In this essay, I am going to talk about memoirs. But what if a memoir is a fake one and the described events have actually never taken place in real life? To make the matters worse – how should one evaluate a piece of writing claimed to be a memoir which received appreciation, various prizes and rewards, and then was declared a fake bringing fame and shame to its author? The central question of this work becomes the role of memoirs announced and proved fabricated, both in the historical methodology and literature.
The idea for writing such a paper struck me after getting to know about the case of Binjamin Wilkomirski, who also became the main subject of my essay. I have felt an urge for studying this topic because it seems to me that there are still not enough studies conducted on the topic of fake memoirs because theorists underestimate the role of fake memoirs. Since they are denounced and proved fabricated, fake memoirs are considered blanks for both historical and literary purposes. By carrying out my research, I would like to question and criticize this neglecting position concerning fake memoirs and show how fake memoirs can challenge such fields as historical methodology, literary studies and psychoanalysis.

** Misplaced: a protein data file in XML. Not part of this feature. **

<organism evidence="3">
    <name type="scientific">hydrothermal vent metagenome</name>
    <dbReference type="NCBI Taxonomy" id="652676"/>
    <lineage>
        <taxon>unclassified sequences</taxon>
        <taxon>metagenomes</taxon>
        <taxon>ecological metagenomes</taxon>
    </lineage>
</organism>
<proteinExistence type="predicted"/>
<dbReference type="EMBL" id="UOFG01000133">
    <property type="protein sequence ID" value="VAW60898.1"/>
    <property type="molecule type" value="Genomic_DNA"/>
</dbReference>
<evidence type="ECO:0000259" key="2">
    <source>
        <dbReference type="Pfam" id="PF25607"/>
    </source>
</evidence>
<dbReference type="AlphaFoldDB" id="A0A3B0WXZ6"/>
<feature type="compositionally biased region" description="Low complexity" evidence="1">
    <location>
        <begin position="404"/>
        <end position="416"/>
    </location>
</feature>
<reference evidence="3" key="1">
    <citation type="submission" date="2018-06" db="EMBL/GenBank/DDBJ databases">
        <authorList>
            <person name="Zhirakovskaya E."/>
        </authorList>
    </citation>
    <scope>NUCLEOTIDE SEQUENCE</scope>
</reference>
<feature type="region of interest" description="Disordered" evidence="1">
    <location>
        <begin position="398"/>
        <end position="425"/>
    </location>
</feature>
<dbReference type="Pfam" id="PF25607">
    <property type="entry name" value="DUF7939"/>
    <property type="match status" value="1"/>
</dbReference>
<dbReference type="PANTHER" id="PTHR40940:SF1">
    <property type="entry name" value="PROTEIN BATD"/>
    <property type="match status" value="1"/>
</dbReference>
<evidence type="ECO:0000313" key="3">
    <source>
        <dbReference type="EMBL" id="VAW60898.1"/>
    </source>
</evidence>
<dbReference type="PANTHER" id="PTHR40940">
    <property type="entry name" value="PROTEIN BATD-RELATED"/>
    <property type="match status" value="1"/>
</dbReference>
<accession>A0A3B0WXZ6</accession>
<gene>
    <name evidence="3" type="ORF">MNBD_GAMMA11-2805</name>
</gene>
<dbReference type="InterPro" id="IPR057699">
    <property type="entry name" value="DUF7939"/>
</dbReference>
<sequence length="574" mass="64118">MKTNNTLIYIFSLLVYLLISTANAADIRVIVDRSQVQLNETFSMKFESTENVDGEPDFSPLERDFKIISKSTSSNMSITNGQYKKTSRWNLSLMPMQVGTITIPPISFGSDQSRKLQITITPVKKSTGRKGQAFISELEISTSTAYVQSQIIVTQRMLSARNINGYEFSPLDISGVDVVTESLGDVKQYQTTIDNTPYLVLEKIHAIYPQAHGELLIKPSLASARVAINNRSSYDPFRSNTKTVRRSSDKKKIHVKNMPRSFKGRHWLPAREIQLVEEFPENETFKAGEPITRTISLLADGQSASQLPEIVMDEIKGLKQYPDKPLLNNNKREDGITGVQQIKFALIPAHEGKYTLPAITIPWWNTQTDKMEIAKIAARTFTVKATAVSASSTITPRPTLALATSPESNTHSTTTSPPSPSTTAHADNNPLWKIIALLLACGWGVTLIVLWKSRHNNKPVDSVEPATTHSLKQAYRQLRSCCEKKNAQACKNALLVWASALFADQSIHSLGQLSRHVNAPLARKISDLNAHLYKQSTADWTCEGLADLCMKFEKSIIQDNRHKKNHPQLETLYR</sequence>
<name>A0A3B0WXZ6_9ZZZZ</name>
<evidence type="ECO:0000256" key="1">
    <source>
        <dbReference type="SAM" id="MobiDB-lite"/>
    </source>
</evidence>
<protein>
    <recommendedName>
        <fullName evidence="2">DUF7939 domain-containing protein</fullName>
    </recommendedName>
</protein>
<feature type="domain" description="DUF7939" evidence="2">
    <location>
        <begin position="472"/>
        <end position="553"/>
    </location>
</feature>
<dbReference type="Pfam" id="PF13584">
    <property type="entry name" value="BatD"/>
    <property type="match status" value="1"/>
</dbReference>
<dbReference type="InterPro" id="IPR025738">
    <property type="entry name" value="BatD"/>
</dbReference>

First of all, I am going to look at the motives that guide fake memoirists in starting their fiction plot. What is the reason for such a desperate and conscious desire to apply an identity which is actually not yours and live a life of not your own? Are fake memoirists people who write their story because they have none? I believe that fake memoir writing is a far more complicated process than one may think at first glance, influenced by social, historical, cultural and personal factors.